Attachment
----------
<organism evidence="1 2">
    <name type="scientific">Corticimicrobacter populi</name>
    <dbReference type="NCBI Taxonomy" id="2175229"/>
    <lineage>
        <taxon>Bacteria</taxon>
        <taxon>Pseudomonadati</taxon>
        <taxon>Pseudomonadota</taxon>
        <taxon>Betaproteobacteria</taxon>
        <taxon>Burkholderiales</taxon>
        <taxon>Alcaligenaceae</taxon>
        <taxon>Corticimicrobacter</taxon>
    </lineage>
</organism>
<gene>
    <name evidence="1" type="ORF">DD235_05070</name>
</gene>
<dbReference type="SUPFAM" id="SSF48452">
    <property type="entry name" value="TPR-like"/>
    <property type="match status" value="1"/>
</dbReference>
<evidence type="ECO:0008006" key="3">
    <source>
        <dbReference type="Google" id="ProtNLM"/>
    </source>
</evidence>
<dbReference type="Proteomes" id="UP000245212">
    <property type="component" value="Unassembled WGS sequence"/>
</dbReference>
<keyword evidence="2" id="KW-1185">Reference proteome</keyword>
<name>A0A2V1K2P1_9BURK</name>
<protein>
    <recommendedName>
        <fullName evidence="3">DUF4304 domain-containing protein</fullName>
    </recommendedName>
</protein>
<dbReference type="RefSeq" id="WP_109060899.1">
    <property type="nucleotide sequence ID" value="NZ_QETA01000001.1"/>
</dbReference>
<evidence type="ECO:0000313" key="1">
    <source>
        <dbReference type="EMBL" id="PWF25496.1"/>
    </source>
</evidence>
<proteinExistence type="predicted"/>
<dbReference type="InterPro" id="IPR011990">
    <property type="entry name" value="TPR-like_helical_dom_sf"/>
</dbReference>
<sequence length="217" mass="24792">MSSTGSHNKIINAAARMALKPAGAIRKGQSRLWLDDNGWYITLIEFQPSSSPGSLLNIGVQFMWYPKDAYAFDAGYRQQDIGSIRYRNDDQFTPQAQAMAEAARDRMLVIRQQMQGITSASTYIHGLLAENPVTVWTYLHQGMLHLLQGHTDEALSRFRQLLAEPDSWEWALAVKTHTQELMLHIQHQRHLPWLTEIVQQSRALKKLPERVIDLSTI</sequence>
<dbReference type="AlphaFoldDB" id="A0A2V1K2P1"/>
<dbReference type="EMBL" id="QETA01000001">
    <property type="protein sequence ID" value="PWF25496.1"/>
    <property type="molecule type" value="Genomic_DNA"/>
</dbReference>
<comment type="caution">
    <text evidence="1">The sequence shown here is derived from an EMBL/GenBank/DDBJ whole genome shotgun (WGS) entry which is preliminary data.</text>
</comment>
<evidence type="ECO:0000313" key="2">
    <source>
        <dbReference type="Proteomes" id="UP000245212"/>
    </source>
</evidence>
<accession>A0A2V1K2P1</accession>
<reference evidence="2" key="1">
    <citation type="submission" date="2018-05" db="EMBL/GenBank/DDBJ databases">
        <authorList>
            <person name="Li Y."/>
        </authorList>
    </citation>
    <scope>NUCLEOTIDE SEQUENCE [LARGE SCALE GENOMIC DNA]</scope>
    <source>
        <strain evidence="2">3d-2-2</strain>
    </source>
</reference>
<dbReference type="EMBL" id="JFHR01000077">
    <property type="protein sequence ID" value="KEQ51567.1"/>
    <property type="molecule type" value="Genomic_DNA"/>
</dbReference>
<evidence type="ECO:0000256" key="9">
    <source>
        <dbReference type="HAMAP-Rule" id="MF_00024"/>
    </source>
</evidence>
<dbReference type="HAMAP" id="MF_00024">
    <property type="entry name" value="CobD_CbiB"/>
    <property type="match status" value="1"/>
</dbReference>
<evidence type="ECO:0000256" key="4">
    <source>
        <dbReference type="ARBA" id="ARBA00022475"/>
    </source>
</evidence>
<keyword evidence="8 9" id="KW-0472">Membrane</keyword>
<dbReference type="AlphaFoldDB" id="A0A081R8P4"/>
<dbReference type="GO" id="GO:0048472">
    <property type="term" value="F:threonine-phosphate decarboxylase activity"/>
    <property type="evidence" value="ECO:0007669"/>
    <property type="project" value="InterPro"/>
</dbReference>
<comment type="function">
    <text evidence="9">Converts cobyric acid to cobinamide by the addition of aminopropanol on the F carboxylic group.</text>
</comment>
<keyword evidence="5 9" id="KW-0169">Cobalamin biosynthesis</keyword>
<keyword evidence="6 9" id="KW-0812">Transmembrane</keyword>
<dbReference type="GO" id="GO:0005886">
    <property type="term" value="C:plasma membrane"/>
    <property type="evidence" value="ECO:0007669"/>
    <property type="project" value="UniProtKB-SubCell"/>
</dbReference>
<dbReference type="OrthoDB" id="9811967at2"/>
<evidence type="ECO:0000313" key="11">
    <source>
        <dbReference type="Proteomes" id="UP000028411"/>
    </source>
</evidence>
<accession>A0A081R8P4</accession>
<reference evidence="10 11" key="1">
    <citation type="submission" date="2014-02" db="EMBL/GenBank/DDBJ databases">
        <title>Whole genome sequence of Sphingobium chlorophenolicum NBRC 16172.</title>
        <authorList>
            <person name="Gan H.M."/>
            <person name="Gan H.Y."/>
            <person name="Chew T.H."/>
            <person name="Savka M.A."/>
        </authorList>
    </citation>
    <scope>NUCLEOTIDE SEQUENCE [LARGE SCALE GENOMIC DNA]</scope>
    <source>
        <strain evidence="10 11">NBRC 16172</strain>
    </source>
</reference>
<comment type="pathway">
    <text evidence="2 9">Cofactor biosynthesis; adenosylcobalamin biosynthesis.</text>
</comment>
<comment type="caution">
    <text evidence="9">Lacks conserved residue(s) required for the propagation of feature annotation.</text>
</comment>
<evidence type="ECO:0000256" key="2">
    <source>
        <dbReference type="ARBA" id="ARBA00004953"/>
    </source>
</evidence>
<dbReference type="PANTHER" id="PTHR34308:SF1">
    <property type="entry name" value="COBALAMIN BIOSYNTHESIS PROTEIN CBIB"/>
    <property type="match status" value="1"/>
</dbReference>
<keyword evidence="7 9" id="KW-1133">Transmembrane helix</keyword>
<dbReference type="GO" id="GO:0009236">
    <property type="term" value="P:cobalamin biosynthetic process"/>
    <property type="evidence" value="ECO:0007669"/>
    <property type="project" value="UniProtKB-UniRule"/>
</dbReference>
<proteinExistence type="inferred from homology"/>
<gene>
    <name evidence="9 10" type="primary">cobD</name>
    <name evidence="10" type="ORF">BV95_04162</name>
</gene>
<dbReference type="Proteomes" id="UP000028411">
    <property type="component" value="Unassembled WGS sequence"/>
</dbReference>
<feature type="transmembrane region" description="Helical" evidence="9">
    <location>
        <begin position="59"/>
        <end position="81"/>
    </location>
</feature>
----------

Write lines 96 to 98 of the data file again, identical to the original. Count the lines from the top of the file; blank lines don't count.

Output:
    <property type="evidence" value="ECO:0007669"/>
    <property type="project" value="InterPro"/>
</dbReference>